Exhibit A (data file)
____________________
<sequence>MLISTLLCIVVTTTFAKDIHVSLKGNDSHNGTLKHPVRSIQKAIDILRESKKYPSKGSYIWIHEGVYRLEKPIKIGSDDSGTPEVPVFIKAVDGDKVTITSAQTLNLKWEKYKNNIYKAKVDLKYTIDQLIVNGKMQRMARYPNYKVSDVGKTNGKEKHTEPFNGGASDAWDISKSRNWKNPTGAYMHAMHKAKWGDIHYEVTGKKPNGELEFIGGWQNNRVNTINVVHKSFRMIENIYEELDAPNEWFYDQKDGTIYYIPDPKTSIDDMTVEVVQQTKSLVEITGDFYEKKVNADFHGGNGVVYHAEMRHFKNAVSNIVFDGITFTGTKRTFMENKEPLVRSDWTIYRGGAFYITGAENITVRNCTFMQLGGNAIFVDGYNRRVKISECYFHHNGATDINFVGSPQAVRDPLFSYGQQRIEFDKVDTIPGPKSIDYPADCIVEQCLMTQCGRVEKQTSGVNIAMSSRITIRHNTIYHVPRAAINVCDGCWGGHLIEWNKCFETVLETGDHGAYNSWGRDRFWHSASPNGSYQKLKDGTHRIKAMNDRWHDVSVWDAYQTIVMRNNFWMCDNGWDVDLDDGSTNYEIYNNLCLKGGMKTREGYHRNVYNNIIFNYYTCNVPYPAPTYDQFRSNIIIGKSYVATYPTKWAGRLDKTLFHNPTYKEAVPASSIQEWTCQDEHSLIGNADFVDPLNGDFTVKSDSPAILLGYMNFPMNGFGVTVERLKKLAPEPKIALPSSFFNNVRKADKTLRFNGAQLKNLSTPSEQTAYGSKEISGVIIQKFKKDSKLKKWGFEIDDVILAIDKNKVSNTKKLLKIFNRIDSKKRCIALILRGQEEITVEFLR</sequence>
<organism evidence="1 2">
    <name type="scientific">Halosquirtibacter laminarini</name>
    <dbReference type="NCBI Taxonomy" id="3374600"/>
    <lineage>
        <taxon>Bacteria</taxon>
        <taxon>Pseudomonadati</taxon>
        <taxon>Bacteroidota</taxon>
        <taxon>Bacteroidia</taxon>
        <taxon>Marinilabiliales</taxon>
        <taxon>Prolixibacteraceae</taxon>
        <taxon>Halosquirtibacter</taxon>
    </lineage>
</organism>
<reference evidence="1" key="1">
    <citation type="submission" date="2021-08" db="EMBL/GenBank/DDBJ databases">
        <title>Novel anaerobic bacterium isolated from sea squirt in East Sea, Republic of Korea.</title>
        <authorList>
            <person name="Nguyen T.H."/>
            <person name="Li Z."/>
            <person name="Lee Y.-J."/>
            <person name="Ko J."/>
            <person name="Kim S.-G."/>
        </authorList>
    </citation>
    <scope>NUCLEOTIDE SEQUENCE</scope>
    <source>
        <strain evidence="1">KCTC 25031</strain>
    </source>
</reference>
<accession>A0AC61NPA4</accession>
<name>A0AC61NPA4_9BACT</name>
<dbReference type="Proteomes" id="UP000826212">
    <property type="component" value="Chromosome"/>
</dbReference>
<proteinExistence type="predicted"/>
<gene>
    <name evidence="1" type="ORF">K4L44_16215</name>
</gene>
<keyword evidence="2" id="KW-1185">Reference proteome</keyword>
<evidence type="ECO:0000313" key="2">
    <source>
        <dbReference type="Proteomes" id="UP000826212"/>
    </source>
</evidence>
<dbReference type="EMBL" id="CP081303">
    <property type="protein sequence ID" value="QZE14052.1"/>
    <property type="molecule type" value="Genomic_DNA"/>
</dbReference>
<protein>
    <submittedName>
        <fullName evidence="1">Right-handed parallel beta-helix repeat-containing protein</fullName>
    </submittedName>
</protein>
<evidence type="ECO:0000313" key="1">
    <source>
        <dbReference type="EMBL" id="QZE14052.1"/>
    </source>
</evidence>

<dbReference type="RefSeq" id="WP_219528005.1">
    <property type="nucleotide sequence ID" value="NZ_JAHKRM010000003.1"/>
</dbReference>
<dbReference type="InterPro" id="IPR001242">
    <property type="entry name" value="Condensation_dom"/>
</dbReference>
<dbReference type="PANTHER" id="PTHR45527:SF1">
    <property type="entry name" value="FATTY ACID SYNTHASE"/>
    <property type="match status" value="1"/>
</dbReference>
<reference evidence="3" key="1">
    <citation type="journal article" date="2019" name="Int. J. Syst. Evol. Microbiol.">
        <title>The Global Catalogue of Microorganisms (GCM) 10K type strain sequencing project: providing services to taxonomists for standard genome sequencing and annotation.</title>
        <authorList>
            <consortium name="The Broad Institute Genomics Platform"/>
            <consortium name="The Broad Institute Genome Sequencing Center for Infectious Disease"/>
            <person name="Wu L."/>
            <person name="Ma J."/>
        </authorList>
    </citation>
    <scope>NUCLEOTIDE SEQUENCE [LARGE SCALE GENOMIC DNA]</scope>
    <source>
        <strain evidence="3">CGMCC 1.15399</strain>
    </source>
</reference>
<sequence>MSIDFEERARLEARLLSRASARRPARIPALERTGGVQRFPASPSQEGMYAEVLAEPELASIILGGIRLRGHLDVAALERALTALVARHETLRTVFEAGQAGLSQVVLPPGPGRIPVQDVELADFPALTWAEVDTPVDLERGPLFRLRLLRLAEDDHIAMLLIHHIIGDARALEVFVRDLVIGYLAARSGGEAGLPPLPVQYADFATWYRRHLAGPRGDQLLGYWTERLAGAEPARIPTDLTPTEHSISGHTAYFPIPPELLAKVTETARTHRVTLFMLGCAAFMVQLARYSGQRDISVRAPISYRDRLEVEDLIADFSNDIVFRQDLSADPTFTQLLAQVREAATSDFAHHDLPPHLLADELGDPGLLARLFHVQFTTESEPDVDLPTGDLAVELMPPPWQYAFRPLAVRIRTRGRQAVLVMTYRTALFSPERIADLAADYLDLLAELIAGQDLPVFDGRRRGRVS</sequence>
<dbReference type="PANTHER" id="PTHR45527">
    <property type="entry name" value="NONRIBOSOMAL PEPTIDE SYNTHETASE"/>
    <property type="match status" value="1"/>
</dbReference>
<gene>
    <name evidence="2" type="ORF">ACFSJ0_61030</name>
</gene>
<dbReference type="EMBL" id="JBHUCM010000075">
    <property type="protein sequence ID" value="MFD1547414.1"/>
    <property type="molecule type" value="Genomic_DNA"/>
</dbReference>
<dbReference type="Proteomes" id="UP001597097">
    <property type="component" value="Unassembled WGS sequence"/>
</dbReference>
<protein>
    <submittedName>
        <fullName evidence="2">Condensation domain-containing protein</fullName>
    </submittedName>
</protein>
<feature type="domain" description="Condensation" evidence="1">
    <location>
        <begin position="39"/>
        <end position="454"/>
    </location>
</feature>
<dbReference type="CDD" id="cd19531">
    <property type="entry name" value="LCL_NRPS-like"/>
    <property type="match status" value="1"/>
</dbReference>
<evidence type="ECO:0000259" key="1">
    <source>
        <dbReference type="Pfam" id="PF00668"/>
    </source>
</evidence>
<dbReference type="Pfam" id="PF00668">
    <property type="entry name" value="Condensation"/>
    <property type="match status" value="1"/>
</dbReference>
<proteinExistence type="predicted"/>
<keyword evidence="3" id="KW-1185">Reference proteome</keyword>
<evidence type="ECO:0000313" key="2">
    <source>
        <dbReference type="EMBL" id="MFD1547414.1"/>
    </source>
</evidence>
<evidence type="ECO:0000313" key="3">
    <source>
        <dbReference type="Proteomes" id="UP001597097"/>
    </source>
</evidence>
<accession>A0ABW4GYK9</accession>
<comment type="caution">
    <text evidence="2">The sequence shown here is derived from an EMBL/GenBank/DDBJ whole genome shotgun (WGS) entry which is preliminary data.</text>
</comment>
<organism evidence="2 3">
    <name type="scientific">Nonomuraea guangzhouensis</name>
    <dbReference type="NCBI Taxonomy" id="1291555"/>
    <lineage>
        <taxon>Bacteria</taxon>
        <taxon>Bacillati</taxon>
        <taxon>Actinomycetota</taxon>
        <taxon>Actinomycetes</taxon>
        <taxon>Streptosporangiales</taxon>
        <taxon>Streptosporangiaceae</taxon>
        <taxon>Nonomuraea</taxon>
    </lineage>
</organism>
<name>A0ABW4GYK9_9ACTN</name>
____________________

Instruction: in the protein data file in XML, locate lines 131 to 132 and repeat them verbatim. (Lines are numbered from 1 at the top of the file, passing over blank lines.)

<evidence type="ECO:0000313" key="3">
    <source>